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Oil Rises Above $50 as Iraq Raises Prospect of More OPEC Action

September 19, 2017


Oil extended gains above $50 a barrel in New York as Iraq raised the prospect of OPEC taking further steps to clear a global supply glut.

West Texas Intermediate futures added 0.8 percent. Iraqi Oil Minister Jabbar al-Luaibi said there’s support in the Organization of Petroleum Exporting Countries to deepen output curbs by about 1 percent. Still, Iraq has failed to deliver the supply cuts it committed to under the current agreement. U.S. refiners are delaying scheduled maintenance as they resume operations after Hurricane Harvey, supporting demand for crude.

While oil has rebounded the past two weeks, prices have struggled to hold above $50 a barrel this year as rising U.S. output stifles supply curbs led by OPEC members and allies such as Russia. Caribbean islands still recovering from Irma are bracing for a third hurricane strike in two weeks, as Maria tracks toward the U.S. coast.

Iraq’s suggestion “has a minor influence on prices — if it would have come from Saudi Arabia, it would probably have had a bigger impact,” said Giovanni Staunovo, an analyst at UBS Group AG in Zurich.

West Texas Intermediate for October delivery, which expires Wednesday, rose 38 cents to $50.29 a barrel on the New York Mercantile Exchange at 12:38 p.m. in London. Total volume traded was about 3 percent below the 100-day average. Prices closed at $49.91 on Monday after settling unchanged on Friday.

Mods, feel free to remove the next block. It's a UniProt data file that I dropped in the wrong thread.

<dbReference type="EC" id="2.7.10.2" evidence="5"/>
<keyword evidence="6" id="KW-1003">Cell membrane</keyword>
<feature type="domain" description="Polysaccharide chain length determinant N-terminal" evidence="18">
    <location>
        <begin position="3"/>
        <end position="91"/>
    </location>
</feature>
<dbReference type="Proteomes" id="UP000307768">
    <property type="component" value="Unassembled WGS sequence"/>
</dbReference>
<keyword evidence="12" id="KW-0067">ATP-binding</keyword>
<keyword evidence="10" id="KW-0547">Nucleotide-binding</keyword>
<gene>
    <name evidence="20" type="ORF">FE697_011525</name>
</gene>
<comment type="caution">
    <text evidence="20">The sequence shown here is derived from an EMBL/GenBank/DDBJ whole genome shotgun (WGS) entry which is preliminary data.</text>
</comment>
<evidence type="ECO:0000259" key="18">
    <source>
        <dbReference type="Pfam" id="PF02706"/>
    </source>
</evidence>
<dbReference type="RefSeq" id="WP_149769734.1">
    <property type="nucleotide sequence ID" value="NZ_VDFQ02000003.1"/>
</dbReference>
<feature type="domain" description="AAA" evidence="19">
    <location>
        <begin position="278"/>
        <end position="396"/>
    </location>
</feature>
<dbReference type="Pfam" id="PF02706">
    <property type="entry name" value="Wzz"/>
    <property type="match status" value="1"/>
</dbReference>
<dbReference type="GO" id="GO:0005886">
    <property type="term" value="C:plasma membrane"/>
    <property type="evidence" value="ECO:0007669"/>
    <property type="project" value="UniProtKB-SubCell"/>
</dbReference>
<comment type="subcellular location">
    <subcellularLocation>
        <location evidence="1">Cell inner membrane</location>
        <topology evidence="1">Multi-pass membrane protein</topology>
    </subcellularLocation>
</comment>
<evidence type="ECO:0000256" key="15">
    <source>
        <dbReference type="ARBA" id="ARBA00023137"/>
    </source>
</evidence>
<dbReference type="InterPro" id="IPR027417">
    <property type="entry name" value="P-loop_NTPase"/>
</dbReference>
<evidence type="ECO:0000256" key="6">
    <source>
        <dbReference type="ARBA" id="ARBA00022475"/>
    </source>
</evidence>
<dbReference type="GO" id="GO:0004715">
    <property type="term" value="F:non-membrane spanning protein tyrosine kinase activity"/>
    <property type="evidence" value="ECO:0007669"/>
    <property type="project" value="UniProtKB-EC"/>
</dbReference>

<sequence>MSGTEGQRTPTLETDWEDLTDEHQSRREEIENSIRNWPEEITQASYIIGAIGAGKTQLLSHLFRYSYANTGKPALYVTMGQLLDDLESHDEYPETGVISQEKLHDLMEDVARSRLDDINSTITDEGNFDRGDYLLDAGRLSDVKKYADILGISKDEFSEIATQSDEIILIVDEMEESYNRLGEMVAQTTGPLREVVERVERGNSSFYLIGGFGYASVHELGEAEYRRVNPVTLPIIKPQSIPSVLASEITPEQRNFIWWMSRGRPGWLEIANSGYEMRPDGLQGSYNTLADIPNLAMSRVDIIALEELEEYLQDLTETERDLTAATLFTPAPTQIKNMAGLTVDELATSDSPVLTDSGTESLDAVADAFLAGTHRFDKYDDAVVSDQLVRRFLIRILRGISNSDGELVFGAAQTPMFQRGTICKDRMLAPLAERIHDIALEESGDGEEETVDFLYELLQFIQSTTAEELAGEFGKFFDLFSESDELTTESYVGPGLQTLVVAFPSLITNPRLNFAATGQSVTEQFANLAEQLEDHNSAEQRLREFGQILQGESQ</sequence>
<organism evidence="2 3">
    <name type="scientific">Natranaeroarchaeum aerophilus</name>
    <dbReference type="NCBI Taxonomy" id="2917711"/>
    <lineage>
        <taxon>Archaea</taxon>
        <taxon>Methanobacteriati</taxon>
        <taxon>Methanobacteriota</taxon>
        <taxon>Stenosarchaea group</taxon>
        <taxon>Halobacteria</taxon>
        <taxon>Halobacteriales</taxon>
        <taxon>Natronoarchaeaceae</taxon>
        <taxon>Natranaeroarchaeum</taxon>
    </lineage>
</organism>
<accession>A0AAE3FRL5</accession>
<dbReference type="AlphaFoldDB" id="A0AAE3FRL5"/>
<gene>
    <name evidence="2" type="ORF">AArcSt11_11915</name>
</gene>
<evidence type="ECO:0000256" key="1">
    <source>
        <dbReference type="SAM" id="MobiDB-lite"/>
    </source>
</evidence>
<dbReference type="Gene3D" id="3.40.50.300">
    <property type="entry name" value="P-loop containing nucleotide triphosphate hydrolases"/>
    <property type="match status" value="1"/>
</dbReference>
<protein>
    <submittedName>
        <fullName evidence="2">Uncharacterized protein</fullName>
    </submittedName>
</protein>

Brent for November settlement added 21 cents to $55.69 a barrel on the London-based ICE Futures Europe exchange. Prices fell 14 cents to $55.48 on Monday. The global benchmark traded at a premium of $5.02 to November WTI.

The largest U.S. refinery, operated by Motiva Enterprises LLC in Texas, is said to have pushed back work on a unit to April from September, while others churn out more fuel to take advantage of strong margins.

At least 13  refineries from Louisiana to Montana have delayed maintenance for weeks or months, according to company statements and people familiar with the situations. While some companies are making the most of better margins, others simply don’t have the personnel because workers were dispatched to help repair and restart storm-hit facilities along the Gulf of Mexico.

American crude stockpiles probably rose by 3 million barrels last week, according to a Bloomberg survey before an Energy Information Administration report on Wednesday.

Oil-market news:

Crude stockpiles at Cushing, Oklahoma, the delivery point for WTI crude and the nation’s biggest oil-storage hub, rose by 900,000 barrels last week, according to a forecast compiled by Bloomberg. Saudi Arabian crude shipments dropped in July to their lowest level in almost three years, according to information that the country submitted to the Joint Organisations Data Initiative. Saudi Aramco plans to expand its trading business by buying and selling non-Saudi crude as the world’s biggest exporter prepares for what could be a record initial public offering.

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